So you and your very best friend have decided the coolest thing in the world would be to start a business because you love being together and think so much alike.
Before you get all caught up in the excitement, plant your feet squarely on the ground and think through what it might look like and whether it’s really the right choice for both of you. Moving slowly is not a bad thing when it comes to a big decision like starting a business.
Trust me on this. I speak from experience.
When I started my business in 1996, I had a business partner. It wasn’t the best business decision I ever made. If you’re considering taking on a partner in your business or doing a joint venture project launch, use my story to help you make a wise decision.
Here we go…
I hugged my partner as we left the lawyer’s office ecstatic that we had just completed filing for our own S corporation. We’d officially opened our business consulting firm. Our dream of helping small businesses succeed was becoming a reality. We both beamed, so proud of our accomplishment. “I hope we’re always as happy as we are today,” I said.
That day was but a distant memory a short three years later as we sat across the table from each other with our mediator guiding the discussion about her buyout. It wasn’t all a loss. We were successful during our short time together and learned many rich lessons. I want to help you learn from those, so here are:
7 Things to Consider Before Taking on a Business Partner
Determine who does what. You don’t have to do everything together. It eats money and resources when you’re a small business. Remember that old phrase "divide and conquer." It will serve you well in your business. We aligned our responsibilities with our strengths and avoided duplication of effort.
Use expert advisers. Starting and sustaining a business is way too complicated to navigate the legal and financial waters alone. Hire an accountant and an attorney. Their expertise is invaluable. Using these resources from the beginning helped us put in place agreements that smoothed the way in our separation.
Communicate often. Talk about what you’re doing right as well as what you think needs improvement. We discussed our strategy and direction weekly. In our second year, we had a colleague join us as our advisor; someone we both trusted to help us see things we couldn’t because we were too close to the business.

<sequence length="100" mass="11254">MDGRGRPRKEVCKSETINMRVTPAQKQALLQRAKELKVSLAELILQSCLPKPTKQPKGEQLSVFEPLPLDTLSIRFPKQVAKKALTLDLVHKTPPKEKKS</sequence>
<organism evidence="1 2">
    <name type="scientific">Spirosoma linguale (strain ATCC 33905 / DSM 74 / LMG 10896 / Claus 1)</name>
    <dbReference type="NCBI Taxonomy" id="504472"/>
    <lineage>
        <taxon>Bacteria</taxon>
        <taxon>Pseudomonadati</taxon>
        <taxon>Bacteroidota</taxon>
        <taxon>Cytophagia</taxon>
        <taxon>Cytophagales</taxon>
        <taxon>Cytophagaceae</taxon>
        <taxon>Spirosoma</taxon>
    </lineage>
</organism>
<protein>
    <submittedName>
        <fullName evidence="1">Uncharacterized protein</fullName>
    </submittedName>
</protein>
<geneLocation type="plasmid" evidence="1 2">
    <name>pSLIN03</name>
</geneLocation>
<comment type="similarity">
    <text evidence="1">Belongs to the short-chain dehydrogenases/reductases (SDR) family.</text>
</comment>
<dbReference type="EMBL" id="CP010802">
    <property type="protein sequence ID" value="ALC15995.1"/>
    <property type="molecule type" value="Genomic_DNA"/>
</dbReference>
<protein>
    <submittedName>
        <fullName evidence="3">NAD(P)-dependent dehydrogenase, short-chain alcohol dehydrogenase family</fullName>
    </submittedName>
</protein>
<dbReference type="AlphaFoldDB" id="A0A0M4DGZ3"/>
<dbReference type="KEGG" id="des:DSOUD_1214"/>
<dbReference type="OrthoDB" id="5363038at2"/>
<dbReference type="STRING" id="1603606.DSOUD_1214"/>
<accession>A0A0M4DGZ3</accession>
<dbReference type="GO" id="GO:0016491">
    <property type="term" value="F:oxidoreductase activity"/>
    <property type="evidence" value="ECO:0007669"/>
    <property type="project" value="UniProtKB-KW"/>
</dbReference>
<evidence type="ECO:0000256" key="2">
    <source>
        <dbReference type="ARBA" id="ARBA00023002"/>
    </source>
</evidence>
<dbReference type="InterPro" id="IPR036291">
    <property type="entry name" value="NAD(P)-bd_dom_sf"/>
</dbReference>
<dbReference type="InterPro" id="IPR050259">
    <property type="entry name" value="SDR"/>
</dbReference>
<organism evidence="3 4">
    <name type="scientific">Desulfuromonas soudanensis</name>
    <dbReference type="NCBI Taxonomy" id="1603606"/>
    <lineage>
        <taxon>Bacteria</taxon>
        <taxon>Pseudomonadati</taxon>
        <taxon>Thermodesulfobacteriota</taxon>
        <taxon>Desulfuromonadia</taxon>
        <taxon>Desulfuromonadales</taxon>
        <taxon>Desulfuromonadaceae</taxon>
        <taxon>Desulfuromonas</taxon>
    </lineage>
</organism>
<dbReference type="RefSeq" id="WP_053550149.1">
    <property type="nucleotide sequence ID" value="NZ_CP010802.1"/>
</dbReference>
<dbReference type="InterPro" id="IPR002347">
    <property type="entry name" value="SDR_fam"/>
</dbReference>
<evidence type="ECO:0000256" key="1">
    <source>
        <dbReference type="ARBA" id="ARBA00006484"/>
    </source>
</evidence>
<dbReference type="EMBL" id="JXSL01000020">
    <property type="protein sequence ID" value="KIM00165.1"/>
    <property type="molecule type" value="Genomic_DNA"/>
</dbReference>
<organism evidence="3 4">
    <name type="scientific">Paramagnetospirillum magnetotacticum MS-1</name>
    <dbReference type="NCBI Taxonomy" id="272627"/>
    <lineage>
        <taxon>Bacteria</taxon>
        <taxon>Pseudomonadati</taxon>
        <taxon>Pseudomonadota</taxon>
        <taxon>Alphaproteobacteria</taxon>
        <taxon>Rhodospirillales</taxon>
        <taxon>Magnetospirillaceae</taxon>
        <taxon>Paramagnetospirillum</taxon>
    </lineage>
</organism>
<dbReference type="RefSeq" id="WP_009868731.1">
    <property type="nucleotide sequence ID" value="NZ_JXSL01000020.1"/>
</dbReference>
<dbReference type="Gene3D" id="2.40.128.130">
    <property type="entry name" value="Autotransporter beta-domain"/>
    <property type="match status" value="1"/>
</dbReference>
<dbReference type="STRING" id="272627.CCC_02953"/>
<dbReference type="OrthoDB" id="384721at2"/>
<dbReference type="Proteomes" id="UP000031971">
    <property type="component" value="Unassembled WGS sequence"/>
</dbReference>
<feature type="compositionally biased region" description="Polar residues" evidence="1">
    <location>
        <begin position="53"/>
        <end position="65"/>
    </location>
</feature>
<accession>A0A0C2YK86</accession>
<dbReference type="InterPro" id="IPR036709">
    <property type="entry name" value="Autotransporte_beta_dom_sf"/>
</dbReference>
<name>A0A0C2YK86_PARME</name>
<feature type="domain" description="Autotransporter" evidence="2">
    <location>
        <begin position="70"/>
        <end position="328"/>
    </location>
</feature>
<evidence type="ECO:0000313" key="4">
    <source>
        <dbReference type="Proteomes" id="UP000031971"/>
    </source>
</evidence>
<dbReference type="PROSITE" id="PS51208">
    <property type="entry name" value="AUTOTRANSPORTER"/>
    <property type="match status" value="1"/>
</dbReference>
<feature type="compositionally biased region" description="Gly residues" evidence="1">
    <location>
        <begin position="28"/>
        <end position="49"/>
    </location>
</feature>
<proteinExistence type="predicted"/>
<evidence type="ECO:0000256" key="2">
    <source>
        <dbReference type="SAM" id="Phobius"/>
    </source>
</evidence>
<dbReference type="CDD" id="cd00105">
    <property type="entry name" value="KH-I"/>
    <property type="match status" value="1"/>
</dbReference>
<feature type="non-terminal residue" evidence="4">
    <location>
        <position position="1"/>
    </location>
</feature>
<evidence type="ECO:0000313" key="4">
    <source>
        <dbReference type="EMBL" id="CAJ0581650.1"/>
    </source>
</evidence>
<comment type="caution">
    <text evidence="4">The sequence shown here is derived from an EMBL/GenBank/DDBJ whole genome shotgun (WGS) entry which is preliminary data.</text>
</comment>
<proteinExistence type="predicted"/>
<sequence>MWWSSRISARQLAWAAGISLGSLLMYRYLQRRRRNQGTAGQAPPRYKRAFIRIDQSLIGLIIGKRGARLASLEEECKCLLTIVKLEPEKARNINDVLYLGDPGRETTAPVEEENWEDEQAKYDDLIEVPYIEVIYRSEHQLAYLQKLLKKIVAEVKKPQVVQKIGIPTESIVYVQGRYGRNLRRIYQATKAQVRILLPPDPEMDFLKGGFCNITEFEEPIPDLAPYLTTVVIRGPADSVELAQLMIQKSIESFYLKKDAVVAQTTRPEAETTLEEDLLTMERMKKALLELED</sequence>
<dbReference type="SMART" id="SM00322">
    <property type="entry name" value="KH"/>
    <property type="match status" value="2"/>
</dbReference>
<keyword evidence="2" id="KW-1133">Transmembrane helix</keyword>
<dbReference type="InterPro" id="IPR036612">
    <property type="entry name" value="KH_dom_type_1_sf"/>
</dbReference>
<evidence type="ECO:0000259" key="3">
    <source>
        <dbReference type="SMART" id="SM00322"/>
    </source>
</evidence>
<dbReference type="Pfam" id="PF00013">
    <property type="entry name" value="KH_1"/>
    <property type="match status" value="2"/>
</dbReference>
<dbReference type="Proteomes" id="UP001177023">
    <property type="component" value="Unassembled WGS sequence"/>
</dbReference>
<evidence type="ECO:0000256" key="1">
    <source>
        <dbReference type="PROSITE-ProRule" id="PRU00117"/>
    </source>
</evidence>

Talk about personal values and vision. Be truthful to yourself and your partner. We should have talked at length about our personal vision for the business and what we valued most in our personal lives. We didn’t have this discussion until we were well into our second year of business. We discovered a lot of differences that became obstacles.
Decide who will decide. Discuss your decision-making process or plan on stumbling over important decisions. You can’t have more than one leader in any given situation. Determine who has the authority over what type of decisions. Decide who will be the final decision-maker before deciding on issues.
Make sure you’re on the same page. Can you survive if the business stumbles? Are you willing to walk away from business that will drag you down? Can you see the possibilities of business expansion? Be honest with yourself and your partner. Realize things change. Heed warning signs early. As I look back, I realize I dismissed the signals my partner sent me.
Discuss what work means. It takes many different skills to be successful. Make sure each of you understands that running the business is as critical as providing your product or service. One of the most astounding statements I heard from my partner was, “I did all the work!” To her, work was delivery of our products and services. To me, work was business development, management and operations.
My partner and I reached agreement on her buyout, and the friendship was lost forever. Did I bring in another partner? No. It’s not for me. I’ve propelled my business forward better and faster on my own. Good luck on your decision!
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